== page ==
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17But when he came to himself he said, ‘How many of my father’s hired hands have bread enough and to spare, but here I am dying of hunger! 18I will get up and go to my father, and I will say to him, “Father, I have sinned against heaven and before you; 19I am no longer worthy to be called your son; treat me like one of your hired hands.” ’ 20So he set off and went to his father. But while he was still far off, his father saw him and was filled with compassion; he ran and put his arms around him and kissed him.

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17. And when he came to himself. Here is described to us the way in which God invites men to repentance. If of their own accord they were wise, and became submissive, he would draw them more gently; but as they never stoop to obedience, till they have been subdued by the rod, he chastises them severely. Accordingly, to this young man, whom abundance 534534     “L’aise et la trop grande abondance;” — “ease and too great abundance.” rendered fierce and rebellious, hunger proved to be the best teacher. Instructed by this example, let us not imagine that God deals cruelly with us, if at any time he visits us with heavy afflictions; for in this manner those who were obstinate and intoxicated with mirth are taught by him to be obedient. In short, all the miseries which we endure are a profitable invitation to repentance. 535535     “Ce sont autant d’avertissemens proufitables, par lequel Dieu nous convie a repentance;” — “they are so many profitable warnings, by which God invites us to repentance.” But as we are slow, we scarcely ever regain a sound mind, unless when we are forced by extreme distress; for until we are pressed by difficulties on every hand, and shut up to despair, the flesh always indulges in gaiety, or at least recoils. Hence we infer, that there is no reason to wonder, if the Lord often uses violent and even repeated strokes, in order to subdue our obstinacy, and, as the proverb runs, applies hard wedges to hard knots. It must also be observed, that the hope of bettering his condition, if he returned to his father, gave this young man courage to repent; for no severity of punishment will soften our depravity, or make us displeased with our sins, till we perceive some advantage. As this young man, therefore, is induced by confidence in his father’s kindness to seek reconciliation, so the beginning of our repentance must be an acknowledgment of the mercy of God to excite in us favorable hopes.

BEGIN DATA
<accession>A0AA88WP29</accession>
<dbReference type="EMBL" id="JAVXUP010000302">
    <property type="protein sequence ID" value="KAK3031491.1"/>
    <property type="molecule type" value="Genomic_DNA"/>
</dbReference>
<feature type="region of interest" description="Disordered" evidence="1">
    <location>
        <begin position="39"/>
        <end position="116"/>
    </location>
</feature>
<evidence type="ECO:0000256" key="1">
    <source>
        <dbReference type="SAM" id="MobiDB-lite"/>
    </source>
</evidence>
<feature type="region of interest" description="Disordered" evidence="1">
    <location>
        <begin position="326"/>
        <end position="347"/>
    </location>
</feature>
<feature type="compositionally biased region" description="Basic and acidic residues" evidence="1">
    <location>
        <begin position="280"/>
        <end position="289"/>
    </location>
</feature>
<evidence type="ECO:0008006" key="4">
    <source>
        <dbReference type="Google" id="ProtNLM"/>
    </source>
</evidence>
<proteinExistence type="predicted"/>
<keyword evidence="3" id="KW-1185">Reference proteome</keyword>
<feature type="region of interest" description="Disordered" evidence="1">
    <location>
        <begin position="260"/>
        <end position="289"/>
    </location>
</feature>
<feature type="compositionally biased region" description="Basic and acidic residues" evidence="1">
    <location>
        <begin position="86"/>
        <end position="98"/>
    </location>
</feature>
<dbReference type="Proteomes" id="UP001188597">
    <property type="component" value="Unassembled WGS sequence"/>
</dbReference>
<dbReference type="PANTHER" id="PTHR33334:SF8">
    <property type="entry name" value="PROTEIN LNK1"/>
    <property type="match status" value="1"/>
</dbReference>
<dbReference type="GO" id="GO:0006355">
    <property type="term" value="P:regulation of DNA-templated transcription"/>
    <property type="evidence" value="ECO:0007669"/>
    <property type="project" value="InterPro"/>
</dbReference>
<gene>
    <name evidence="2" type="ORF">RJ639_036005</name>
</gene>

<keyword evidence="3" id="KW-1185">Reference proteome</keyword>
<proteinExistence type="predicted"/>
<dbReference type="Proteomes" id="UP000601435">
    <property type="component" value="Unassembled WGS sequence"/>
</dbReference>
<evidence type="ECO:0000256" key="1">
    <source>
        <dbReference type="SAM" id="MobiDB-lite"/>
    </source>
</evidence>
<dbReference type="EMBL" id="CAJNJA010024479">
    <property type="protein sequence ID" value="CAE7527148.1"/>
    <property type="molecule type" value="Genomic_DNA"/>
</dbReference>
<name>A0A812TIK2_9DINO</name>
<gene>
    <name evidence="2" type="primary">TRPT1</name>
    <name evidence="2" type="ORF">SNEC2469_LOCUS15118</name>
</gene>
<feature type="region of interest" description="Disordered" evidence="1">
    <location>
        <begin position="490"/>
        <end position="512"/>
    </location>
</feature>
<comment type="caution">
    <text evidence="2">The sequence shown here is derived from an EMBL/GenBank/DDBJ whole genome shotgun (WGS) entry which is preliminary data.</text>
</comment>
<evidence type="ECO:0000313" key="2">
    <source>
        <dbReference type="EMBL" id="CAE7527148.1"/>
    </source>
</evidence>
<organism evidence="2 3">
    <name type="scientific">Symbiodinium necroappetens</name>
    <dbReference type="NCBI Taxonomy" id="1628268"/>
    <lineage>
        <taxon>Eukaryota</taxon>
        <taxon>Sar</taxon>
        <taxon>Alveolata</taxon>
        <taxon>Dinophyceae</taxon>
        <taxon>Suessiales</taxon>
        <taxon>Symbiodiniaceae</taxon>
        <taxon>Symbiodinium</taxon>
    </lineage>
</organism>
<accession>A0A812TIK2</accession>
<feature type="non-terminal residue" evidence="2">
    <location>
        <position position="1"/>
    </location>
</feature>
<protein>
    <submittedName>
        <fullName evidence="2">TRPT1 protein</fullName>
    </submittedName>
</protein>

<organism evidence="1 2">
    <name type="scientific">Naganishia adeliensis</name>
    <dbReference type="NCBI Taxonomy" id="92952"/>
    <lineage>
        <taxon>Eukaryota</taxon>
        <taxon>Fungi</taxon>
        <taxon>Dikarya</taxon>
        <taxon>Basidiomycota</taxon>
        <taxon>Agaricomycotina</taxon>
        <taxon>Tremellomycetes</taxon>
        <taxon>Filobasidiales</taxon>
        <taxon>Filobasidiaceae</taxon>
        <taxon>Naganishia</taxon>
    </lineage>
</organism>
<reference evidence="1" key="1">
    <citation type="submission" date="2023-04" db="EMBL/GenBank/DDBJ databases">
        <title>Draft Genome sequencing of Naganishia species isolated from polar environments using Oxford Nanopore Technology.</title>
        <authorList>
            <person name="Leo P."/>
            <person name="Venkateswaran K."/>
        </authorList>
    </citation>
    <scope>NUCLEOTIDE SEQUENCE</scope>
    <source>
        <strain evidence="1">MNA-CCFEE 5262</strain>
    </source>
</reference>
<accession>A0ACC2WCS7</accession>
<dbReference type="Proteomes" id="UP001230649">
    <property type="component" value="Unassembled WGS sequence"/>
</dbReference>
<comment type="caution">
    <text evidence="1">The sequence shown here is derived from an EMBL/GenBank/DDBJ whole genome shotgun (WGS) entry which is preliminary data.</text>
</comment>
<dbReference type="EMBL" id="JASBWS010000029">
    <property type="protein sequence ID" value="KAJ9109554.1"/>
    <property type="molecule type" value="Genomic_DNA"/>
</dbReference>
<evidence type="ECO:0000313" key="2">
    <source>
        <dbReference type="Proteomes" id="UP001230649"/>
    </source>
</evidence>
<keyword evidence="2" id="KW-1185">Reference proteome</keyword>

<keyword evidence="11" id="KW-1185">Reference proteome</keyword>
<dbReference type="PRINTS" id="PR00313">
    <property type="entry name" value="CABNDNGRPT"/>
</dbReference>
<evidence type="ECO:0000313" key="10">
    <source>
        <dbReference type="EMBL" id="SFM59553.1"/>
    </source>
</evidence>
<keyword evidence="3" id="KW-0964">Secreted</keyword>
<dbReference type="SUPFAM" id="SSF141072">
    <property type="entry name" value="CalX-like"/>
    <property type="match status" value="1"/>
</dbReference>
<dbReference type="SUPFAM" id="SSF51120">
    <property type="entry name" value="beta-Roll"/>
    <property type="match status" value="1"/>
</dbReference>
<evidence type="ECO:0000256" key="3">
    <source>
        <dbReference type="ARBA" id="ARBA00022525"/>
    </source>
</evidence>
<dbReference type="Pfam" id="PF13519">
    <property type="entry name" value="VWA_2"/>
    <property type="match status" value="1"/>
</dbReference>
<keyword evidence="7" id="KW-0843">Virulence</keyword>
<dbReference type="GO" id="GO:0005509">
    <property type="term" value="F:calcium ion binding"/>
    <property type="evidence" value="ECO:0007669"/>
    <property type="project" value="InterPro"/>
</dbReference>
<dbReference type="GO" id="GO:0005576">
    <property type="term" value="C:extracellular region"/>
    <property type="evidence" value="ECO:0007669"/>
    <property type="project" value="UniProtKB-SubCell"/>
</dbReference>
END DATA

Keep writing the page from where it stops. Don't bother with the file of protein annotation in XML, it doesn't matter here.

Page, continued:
20. And while he was still afar off. This is the main point of the parable. If men, who are by nature prone to revenge, and too tenacious of their own rights, are moved by fatherly love kindly to forgive their children, and freely to bring them back, when they are sunk in wretchedness, God, whose boundless goodness exceeds all the affection of parents, 536536     “L’amour de tous les peres de ce monde;” — “the love of all the fathers in the world.” will not treat us more harshly. 537537     “Sera bien pour le moins aussi debonnaire envers nous;” — “will be at least as gentle towards us.” And certainly nothing is here attributed to an earthly father which God does not promise with respect to himself. Before they call, says he, I will answer, (Isaiah 65:24.) That passage too of David is well known,

I said, I will acknowledge against me my unrighteousness to the Lord and thou forgavest the iniquity of my sin,
(Psalm 32:5.)

As this father, therefore, is not merely pacified by the entreaties of his son, but meets him when he is coming, and before he has heard a word, embraces him, filthy and ugly as he is, so God does not wait for a long prayer, but of his own free will meets the sinner as soon as he proposes to confess his fault.

It is wretched sophistry to infer from this, that the grace of God is not exhibited to sinners until they anticipate it by their repentance. “Here,” say they, “is held out to us a father ready to pardon, but it is after that his son has begun to return to him; and therefore God does not look, and does not bestow his grace, on any but those who begin to seek him.” It is, no doubt, true that, in order to his obtaining pardon, the sinner is required to have grief of conscience, and to be dissatisfied with himself; but it is wrong to infer from this, that repentance, which is the gift of God, is yielded by men from their own movement of their heart. And in this respect it would be improper to compare a mortal man to God; for it is not in the power of an earthly father to renew the stubborn heart of his son, as God changes hearts of stone into hearts of flesh. In short, the question here is not whether a man is converted by himself, and returns to him; but only under the figure of a man is commended the fatherly gentleness of God, and his readiness to grant forgiveness.




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